Earrings Split My Earlobes: A Case Study
Simran was overjoyed when she got a place at University College London to study Philosophy and was beside herself with excitement at going away from home for the first time. “I suppose, like many girls of Asian ancestry born on the UK, we are raised quite protectively by our families. I love my parents so much and am so grateful for all they have done for me but having the freedom to do what I wanted at last was really fantastic,” she grins.
Looking back, now she is a 25-year old and engaged to be married, Simran would have done a few things differently. “I did spend a lot of time in my first year partying! I should have got down to more work and I really had to struggle in the second year but by my third year, I seemed to have things in balance. The major thing that I regret was my obsession with fashion. That left me with a huge student loan to pay off – and a torn earlobe,” she says.
Fashion, Parties and FunHalf way through her second year, Simran, like many Asian girls, favoured very heavy earrings in an ornate Indian-style. “I really loved them and they went with all the clothes around then, I just couldn’t get enough of them and was delighted when my cousin brought me some really ornate, heavy real gold ones for my 21 birthday. Unfortunately, after quite a party, I fell into bed at 3am – and forgot to take them off. Next morning, there was blood all over my pillow, I couldn’t find one earring and to my horror my left earlobe had split,” she remembers.
Earrings and Split EarlobesThe problem that Simran had is not that uncommon in women who wear the types of heavy, long and dangling earrings that she loved. Asian women are particularly prone to it because of the ornate Indian earrings that are so popular with them. But women of all ages and cultures can suffer the same problem – another group that is very prone to earlobe tears are young mothers who have a toddler or baby that pulls at an earring and wrenches it out of the ear.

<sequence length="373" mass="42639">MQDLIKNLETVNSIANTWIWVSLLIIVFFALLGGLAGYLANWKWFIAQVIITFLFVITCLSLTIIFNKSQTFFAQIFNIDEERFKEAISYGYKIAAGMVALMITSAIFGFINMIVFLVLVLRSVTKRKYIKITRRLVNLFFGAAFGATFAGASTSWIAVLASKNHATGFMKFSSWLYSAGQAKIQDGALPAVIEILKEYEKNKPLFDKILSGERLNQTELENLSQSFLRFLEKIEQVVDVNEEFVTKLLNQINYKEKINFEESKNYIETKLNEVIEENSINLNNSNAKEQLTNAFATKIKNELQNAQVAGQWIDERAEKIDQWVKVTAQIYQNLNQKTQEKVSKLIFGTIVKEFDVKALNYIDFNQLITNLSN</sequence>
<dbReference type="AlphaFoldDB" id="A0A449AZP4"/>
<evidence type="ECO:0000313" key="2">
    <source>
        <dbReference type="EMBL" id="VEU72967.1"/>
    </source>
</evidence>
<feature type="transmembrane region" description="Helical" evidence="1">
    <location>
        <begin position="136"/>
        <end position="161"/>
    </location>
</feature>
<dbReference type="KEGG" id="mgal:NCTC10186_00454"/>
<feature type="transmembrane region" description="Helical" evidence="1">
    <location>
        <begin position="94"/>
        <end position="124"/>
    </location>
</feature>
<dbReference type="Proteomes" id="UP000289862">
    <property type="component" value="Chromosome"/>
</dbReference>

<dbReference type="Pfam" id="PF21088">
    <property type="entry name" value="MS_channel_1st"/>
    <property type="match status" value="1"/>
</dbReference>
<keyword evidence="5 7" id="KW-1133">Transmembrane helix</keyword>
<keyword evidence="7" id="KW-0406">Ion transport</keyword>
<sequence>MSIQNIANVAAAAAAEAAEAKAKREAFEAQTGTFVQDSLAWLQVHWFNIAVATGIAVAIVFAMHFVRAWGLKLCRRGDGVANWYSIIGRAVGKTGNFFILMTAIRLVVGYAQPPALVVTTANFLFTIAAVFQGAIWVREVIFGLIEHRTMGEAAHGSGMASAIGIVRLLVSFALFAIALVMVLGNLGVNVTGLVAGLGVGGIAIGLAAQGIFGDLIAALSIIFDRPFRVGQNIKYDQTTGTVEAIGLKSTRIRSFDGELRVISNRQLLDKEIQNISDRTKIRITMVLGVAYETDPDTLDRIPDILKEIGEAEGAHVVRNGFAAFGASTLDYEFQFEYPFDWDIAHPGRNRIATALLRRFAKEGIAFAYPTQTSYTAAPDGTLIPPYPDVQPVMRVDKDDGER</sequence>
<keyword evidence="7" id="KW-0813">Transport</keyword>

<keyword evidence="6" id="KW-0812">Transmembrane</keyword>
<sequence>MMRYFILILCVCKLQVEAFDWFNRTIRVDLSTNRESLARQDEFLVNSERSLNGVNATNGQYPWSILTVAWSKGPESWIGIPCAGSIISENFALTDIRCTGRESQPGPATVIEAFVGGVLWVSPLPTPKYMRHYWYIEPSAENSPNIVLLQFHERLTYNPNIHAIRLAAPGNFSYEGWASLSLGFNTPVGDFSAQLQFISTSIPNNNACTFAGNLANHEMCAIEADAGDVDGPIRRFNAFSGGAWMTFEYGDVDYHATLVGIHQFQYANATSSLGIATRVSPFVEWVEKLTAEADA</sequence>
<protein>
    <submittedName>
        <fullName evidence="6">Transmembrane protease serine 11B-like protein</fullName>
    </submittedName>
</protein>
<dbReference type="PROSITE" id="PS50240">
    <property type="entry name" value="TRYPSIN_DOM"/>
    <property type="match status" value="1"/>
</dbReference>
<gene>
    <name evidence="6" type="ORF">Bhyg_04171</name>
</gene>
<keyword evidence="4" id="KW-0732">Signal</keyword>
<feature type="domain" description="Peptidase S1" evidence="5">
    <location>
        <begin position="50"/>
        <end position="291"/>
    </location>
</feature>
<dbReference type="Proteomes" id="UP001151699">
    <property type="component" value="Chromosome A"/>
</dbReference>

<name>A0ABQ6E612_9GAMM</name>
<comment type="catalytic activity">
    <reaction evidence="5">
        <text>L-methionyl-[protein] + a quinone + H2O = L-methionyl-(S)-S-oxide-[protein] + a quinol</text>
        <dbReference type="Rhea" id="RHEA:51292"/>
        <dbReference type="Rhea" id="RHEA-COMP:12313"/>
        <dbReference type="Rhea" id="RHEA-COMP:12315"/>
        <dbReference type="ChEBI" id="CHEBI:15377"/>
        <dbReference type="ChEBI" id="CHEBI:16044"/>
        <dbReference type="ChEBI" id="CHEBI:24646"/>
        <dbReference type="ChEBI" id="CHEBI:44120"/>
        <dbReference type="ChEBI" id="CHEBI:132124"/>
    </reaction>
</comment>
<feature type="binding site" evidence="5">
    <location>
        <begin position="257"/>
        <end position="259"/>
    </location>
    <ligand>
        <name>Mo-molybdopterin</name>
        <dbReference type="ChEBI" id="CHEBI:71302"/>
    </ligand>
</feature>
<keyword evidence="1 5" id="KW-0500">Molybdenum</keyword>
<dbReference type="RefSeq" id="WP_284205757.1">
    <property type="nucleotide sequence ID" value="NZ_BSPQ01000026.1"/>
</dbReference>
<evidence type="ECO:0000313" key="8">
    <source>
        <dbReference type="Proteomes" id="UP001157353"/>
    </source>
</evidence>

Repairing the EarlobeThe party and the torn earlobe happened just before the Christmas of Simran’s final year at UCL. “Fortunately, my dad was quite sympathetic and he arranged for me to go to a cosmetic surgery clinic. They assessed the damage and carefully stitched the earlobe back together. I didn’t have to have a big anaesthetic – just a numbing injection – and I went home later that day. What a relief!” she sighs.
After the procedure, Simran had to take care of her earlobe for about six weeks, using antiseptic solution to stop it getting infected and then massaging it gently to prevent scarring. After six weeks she was able to have her ear pierced again. “But I won’t be wearing quite such heavy earrings again now – not even at my wedding. Although my left earlobe looks hardly any different to my right, I don’t want to go through that again”, she says firmly.
Simran’s father was also pleased with the outcome – and glad that Simran has taken steps to avoid a repeat accident. “The cosmetic surgeon was a friend of a friend’s family but he was on Harley Street and that tiny operation cost me £800,” he explains. In other parts of the UK, earlobe repair may be a little bit cheaper but you can still expect to pay around £600 per earlobe.